Yesterday, it was insanely sunny and warm — maybe like 72 degrees — so I took a long walk before my appointment. There’s a movie theater there that died right before I moved there in 2008, and has been sitting vacant since then. It’s called Century Plaza 10, and it’s a weird little abandoned vaporwave slice of time. (Go google street view it.) There are palm trees out front, a big red movie sign that’s faded to a magenta-pink, and these domes at each corner, like a miniature Taj Mahal, minus the main dome. The first film shown there was Back to the Future, and the theater totally captures that 1985 vibe. The outside is very well preserved, but the inside is toxic, infested with black mold so dangerous. you’d need a full moon suit and respirator to survive. The whole area is mostly low-rise, office parks and big-box stores, gentle hills in the background. A lot of it hasn’t changed since I left (except the Arby’s with the old-school hat sign is gone) and it not only reminds me of then, but of the first time I visited the bay in 1996. (Another callback to AITPL, although I think that was issue 4.)

Anyway, nothing else going on but work. I’m trying to take a week off next month, and haven’t booked anything yet because I was expecting the plans to collapse. Should get on that.

general news

I have a new zine out

I have a new zine out.

It is called Mandatory Laxative #14. It is about lunchables and satanism.

It is 20 pages long. It is printed on an inkjet printer. It is as lo-fi as possible. I didn’t even spell-check it.

It contains the following “stories”:

  • Pain Is Only Temporary (Unless It Is Chronic)
  • A Scene Where A Guy Goes To A Colonics Clinic, Falls In Love With The Cashier, And Almost Ends Up Shooting A Fountain Of Coffee From His Ass
  • Sleep Letter Zero
  • Letter to Freddy
  • I Am A Satanist And I Like Toast Because It Is Cult And Evil
  • Someday This Could Be You
  • I Love Lunchables
  • Late At Night With Dwight Dingleson
  • Remember the Alamo, Motherfucker
  • Two Men Discuss Low Calorie Pizza Before A Ritual Satanism Killing
  • This Knife Means Fucking Business
  • Chili Sweats at Aerie #666
  • The Inevitability of an Accidental Saline Enema

It is listed on Goodreads here.

It is not available on Amazon. It is not available as an ebook or a PDF. It’s barely available at all. It is a limited edition of about 30 copies. If you really want a copy, and you are in the US, paypal me $4 and your postal address. jkonrath at




Air in the Paragraph Line #13 now available

And now, the reason why I have not been blogging is done!  Air in the Paragraph Line #13 is now available at and other fine online booksellers.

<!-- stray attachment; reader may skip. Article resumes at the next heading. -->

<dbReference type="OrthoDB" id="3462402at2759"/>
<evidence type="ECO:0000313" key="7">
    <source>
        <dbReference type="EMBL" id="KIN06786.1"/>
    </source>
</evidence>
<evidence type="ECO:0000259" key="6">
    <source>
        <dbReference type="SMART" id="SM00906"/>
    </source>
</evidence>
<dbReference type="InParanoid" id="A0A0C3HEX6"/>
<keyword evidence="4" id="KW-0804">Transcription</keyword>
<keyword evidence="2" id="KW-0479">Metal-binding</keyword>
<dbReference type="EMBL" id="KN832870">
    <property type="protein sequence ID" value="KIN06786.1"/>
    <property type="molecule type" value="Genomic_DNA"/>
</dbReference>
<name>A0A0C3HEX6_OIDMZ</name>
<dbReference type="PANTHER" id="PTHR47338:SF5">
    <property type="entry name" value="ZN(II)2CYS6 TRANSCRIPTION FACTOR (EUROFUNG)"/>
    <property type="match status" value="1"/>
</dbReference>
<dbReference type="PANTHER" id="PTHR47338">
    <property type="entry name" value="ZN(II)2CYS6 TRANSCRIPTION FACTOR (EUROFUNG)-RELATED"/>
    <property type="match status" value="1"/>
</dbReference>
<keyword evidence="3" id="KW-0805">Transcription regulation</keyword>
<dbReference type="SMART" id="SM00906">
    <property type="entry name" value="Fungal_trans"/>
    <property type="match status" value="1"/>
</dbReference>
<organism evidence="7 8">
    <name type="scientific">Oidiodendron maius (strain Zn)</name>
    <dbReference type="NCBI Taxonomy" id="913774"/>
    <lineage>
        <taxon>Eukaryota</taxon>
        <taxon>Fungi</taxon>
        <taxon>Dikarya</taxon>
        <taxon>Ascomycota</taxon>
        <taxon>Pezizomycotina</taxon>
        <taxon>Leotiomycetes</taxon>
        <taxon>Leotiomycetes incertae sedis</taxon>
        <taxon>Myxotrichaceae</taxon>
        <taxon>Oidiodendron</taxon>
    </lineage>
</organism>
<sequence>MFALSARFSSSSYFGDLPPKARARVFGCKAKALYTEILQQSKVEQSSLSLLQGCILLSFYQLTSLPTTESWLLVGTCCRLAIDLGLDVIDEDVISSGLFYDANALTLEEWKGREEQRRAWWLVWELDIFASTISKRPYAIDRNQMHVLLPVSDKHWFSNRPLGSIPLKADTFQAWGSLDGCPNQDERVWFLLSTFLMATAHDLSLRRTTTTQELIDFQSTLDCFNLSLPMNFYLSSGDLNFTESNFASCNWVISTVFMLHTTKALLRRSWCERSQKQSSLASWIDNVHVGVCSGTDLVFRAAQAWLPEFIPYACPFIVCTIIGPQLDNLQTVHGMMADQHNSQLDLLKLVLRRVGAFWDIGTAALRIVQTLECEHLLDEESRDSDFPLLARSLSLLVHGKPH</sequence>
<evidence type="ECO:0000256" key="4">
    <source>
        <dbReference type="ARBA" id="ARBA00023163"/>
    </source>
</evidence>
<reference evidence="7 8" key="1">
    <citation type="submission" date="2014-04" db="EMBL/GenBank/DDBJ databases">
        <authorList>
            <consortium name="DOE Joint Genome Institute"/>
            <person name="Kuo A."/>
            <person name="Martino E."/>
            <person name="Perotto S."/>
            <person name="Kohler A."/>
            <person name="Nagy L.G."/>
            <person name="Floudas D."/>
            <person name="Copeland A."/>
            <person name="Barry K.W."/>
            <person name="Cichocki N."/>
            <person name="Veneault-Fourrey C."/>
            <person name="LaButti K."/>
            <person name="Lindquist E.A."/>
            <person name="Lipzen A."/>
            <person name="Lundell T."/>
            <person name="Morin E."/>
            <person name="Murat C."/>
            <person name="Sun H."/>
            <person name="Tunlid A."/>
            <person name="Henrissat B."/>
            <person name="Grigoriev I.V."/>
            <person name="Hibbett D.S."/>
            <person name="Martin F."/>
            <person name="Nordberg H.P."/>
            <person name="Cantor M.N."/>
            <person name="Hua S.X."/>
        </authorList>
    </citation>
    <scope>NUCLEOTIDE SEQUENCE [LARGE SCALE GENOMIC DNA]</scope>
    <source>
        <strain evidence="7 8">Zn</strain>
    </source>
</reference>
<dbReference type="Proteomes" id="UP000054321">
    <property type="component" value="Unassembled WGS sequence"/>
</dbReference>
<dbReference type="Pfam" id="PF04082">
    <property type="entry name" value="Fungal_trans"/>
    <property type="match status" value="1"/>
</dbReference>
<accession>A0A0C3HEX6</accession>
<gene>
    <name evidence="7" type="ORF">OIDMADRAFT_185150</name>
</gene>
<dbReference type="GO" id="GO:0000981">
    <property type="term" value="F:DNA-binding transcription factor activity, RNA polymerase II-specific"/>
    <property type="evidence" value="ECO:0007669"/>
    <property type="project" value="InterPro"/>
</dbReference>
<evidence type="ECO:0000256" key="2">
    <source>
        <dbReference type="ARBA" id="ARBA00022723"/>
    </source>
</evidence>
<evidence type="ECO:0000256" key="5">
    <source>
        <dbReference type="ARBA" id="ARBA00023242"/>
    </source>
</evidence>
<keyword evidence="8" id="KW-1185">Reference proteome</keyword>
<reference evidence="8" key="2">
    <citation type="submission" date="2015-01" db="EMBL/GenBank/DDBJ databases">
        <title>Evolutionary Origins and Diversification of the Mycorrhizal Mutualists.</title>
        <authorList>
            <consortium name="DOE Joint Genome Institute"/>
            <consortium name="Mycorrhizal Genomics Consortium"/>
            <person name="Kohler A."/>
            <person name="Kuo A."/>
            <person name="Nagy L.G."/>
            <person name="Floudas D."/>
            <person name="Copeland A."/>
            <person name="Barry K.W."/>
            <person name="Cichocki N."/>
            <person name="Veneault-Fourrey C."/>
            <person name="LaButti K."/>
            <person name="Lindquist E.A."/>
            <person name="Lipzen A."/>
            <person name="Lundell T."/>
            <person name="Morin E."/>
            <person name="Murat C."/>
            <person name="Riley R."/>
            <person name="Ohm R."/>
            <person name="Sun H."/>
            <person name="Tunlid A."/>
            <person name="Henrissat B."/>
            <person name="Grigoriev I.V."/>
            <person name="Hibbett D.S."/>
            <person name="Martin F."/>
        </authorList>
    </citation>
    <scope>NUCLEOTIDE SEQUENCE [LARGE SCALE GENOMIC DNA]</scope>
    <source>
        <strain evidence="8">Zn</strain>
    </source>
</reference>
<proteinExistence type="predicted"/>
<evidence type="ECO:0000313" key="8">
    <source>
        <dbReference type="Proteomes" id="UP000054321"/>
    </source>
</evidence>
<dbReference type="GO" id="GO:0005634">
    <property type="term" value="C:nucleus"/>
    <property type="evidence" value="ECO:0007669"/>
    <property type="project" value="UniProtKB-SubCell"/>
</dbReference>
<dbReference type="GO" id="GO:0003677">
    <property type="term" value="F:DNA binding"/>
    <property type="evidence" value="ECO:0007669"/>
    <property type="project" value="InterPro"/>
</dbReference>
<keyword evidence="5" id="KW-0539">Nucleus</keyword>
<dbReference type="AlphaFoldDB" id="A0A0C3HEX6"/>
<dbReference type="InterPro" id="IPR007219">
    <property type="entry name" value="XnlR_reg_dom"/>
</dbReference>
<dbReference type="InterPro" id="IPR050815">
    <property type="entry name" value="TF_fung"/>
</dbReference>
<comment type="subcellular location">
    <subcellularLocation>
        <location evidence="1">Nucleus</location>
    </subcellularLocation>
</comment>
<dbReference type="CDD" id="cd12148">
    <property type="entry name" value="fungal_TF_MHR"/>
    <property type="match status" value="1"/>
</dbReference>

AITPL is a print journal of absurdist and online fiction I publish.  It typically contains a story or two of mine, plus maybe a dozen and a half other writers who contribute their own stuff.  The main factor in choosing stories is readability – I really like something that keeps me turning the pages, like the old issues of Cometbus did for me back in the day.

For issue thirteen, the theme was “Bad Luck”, and our writers had a lot to say on the subject. It contains fact and fiction by Keith Buckley, Aaron Carnes, Joshua Citrak, Daniel Crocker, Timothy Gager, Nathan Graziano, Fiona Helmsley, Rebel Star Hobson, Robert Howington, Jon Konrath, Ben Mack, Jillian Olenik, Hassan Riaz, John Sheppard, Todd Taylor, and Daniel Trask. Edited by Jon Konrath, with cover art by Kurt Eisenlohr and cover design by Marie Mundaca.

I published not only a print version (with a glossy color cover, perfect bound 6×9, 236 pages) but I also did a Kindle version.  The print version is cheaper than previous ones because of the printer change: $9.95+S/H list price.  (You can also find it lower if you hunt around, but you might pay more shipping.)  The Kindle version is a dirt cheap $1.99.

Anyway, check it out:

Also, I am desperately looking for book reviewers and have about a dozen copies of the print version to give away.  If you or someone you know reviews books for their site or blog, please let me know and I can send a copy!


Screams and whispers

First of all, I’ll get all of the zine stuff out of the way:

I am waiting for a proof to arrive (early next week?) and then it will be live and you will be seeing much more spamification here telling you why you’re an idiot if you don’t buy a copy. I have the first proof (no ISBN) sitting on my desk and it is easily the best issue yet. It looks incredible, and has more good stuff from more new people and more published writers. Anyway, go here for more info.